US allows foreign students to extend stay until granted H-1B
21 April 2008
For concise and recent immigration information watch our news.• Media Center » Video Immigration News
United States Citizenship and Immigration Services (USCIS) will now allow foreign students in the United States on F-1 visas who have been selected in the latest round of H-1B visas to extend their stay in the US until their employment start date. Previously, F-1 students were required to leave the US once their student visa expired.
To qualify for the extension, F-1 students must be the beneficiary of an approved H-1B petition and have requested a change of status under the new rule. Unfortunately, many employers who submitted H-1B petitions for students requested a consular notification with their application based on the assumption that the F-1 student would be required to leave the US.
- 22 November 2013 US Republicans want 'economic-based immigration' system
- 19 November 2013 Republicans close door on US immigration reform bill
- 14 November 2013 Republicans say US immigration reform bill is dead
- 08 November 2013 35,472 Indians get green cards from US immigration in 2012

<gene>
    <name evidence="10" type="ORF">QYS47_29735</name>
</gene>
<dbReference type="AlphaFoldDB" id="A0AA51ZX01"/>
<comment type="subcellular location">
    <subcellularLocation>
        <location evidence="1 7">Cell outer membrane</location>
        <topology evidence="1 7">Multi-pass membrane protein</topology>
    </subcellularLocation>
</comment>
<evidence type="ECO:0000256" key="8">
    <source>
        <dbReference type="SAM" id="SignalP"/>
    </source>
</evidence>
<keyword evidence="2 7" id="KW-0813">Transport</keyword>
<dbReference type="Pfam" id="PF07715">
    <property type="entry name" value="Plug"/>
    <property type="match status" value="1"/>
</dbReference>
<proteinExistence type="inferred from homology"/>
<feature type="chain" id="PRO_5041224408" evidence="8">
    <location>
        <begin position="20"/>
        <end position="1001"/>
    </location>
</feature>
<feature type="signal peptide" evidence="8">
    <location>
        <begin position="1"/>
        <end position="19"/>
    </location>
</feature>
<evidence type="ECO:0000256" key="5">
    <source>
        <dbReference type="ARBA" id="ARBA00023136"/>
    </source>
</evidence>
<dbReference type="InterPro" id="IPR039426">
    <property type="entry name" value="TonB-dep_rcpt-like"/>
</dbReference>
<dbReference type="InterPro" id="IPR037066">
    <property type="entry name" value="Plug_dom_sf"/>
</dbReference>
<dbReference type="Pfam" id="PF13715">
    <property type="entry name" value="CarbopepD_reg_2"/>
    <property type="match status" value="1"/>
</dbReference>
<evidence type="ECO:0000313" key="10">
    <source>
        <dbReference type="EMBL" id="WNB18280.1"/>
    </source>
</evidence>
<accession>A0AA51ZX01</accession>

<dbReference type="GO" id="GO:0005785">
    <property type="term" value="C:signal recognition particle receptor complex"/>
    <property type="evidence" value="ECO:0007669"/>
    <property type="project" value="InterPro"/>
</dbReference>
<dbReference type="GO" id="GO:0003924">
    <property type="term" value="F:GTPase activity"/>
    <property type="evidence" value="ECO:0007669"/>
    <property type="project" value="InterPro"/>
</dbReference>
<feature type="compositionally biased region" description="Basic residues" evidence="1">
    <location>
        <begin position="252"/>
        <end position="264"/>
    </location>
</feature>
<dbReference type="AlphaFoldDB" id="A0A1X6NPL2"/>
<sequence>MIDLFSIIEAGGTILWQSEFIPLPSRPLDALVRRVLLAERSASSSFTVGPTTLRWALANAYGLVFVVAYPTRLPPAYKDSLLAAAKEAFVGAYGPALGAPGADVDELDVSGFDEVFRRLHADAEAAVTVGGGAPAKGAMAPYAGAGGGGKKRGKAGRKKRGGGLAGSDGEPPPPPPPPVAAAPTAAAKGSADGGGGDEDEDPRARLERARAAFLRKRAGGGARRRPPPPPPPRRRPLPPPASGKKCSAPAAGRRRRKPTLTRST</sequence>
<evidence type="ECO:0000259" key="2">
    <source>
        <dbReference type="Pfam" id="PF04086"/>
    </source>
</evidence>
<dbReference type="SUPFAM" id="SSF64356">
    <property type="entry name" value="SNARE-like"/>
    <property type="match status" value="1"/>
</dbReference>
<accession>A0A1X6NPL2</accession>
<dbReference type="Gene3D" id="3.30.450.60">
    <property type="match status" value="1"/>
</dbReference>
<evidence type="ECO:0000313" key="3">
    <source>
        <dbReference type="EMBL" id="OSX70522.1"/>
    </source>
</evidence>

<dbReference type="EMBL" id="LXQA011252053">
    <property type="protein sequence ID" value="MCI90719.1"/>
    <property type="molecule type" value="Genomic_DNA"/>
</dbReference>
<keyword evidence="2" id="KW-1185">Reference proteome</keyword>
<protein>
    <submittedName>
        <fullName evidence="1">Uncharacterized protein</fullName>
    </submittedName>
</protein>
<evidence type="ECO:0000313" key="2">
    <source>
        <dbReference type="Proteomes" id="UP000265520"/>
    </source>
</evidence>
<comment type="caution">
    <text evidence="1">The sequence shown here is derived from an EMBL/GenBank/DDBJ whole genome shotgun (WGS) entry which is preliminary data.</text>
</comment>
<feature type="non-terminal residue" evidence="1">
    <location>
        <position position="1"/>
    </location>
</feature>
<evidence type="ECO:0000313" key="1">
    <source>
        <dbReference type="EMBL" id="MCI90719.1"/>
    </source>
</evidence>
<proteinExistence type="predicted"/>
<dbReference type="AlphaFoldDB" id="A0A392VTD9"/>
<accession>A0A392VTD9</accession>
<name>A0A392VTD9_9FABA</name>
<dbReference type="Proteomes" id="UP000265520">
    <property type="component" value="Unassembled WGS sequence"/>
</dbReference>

USCIS stated that employers can request a change of status for the beneficiary of the H-1B visa provided they file for the change within 30 days of their receipt notifying them that the H-1B petition was successful.
To request a change of status instead of a consular notification, employers or authorized representatives should send an email with the request to the USCIS service center where their petition is pending.
USCIS stated that the request should include the receipt number and both the petitioner's (employer's) and beneficiary's (student's) name, date of birth, I-94 (Arrival/Departure Record) number, and Student and Exchange Visitor Information System (SEVIS) number.
The United States H-1B visa allows US employers to temporarily hire professional foreign workers. 65,000 visas are allocated under a quota system each fiscal year, with an additional 20,000 visas reserved for foreign graduates of US universities who have earned at least a Masters degree.